This opens new avenues not only for the treatment of patients with functional bowel disorders but also for patients with primary psychiatric diseases.”

The probiotic is called Bifidobacterium longum NCC3001.

Half of the 44 adults with IBS and mild to moderate anxiety or depression took a daily dose.
Over 10 weeks those taking the probiotic showed improvements in their IBS and depression and anxiety.

64% of those taking the probiotics showed psychological improvements compared with just 32% in the placebo group.

Brain scans revealed changes in multiple brain areas related to mood control.

Dr Bercik said:

“This is the result of a decade long journey — from identifying the probiotic, testing it in preclinical models and investigating the pathways through which the signals from the gut reach the brain.”

The study’s first author, Dr. Maria Pinto Sanchez, added:

“The results of this pilot study are very promising but they have to be confirmed in a future, larger scale trial.”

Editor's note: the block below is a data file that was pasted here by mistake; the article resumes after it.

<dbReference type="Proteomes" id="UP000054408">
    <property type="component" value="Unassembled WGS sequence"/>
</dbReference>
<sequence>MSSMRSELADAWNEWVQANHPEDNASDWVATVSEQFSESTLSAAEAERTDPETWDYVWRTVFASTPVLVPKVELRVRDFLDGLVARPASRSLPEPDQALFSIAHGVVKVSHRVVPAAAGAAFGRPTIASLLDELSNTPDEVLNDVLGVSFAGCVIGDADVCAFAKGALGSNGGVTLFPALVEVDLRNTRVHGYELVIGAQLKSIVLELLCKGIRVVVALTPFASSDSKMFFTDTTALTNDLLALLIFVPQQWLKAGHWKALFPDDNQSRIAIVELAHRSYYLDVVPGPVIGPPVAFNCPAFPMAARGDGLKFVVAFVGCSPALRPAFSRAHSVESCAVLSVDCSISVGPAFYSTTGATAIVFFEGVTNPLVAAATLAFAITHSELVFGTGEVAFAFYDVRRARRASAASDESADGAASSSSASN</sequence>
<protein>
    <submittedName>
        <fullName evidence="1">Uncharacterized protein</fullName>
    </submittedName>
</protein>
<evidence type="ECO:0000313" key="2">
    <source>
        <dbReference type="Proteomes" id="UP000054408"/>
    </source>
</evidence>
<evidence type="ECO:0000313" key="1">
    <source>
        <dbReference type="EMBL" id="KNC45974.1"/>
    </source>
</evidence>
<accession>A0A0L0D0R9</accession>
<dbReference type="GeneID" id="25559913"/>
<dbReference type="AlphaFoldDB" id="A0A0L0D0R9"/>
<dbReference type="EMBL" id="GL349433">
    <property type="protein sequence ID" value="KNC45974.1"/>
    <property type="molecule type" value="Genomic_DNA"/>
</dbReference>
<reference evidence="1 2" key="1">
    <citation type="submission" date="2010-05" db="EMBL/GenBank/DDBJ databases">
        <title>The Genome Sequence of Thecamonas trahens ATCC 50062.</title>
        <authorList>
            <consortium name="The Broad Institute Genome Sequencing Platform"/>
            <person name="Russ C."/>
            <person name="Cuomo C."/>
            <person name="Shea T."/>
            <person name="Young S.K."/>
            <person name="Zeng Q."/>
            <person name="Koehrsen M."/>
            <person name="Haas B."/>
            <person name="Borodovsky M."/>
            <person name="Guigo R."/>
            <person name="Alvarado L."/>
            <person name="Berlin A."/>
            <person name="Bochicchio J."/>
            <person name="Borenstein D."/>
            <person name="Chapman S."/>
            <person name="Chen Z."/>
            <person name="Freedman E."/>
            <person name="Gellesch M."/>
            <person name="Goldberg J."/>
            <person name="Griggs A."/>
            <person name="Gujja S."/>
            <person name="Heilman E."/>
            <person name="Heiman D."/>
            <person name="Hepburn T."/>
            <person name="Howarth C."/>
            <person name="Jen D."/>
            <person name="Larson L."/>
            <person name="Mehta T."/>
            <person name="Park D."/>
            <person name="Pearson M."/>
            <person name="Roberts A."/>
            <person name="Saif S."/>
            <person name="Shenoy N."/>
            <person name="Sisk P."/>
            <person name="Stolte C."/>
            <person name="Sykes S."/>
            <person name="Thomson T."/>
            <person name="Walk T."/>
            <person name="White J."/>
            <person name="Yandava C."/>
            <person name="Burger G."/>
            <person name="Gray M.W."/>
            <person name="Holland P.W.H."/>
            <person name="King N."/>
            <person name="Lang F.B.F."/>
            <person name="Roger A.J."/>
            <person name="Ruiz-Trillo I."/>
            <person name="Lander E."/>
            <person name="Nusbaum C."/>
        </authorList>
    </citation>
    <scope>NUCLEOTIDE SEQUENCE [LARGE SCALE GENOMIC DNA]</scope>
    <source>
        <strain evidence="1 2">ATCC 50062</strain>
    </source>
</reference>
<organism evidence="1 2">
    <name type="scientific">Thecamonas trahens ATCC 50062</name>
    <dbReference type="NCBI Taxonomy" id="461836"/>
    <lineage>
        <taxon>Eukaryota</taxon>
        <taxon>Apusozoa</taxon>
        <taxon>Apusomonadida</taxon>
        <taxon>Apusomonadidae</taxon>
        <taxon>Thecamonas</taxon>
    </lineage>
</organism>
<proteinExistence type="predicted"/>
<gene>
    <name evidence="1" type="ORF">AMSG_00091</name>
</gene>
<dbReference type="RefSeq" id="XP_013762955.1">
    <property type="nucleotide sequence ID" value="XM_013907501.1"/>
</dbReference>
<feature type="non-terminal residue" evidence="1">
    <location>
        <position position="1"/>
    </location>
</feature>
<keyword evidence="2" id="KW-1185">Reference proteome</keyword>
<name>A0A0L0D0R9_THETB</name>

Other studies have also shown that probiotics have promise in treating depression.

One mouse study in which they were fed Lactobacillus, found that the probiotic reversed  their depression.

Another study found that a multispecies probiotic helped stop sadness from turning into depression.

Recent studies have repeatedly underlined the importance of diet for how we feel.

The new study was published in the journal Gastroenterology (Pinto-Sanchez et al., 2017).

source: PsyBlog


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Pass The Ice Cream, Bridget Jones: Men Take Breakups Harder Than We Think

By Yanan Wang    August 20, 2015

You know the scene: A forlorn young woman walks to the fridge, grabs a pint of Ben & Jerry’s and eats straight from the container, dripping spoon in hand. The audience gets the message loud and clear: This girl’s been dumped.

Meanwhile, her ex-boyfriend is probably shrugging off the split and hitting the nearest bar, looking for an immediate rebound.

When it comes to breakups, we tend to think that women are devastated while men quickly move on. But a new study from researchers at Binghamton University and University College London reveals that breakups actually hit men harder than women.

The study, which surveyed 5,705 people in 96 countries, found that women may feel more immediate heartbreak at the end of a relationship, but men experience greater emotional trauma over time.

Many male respondents seemed to have never gotten over certain breakups, even decades later.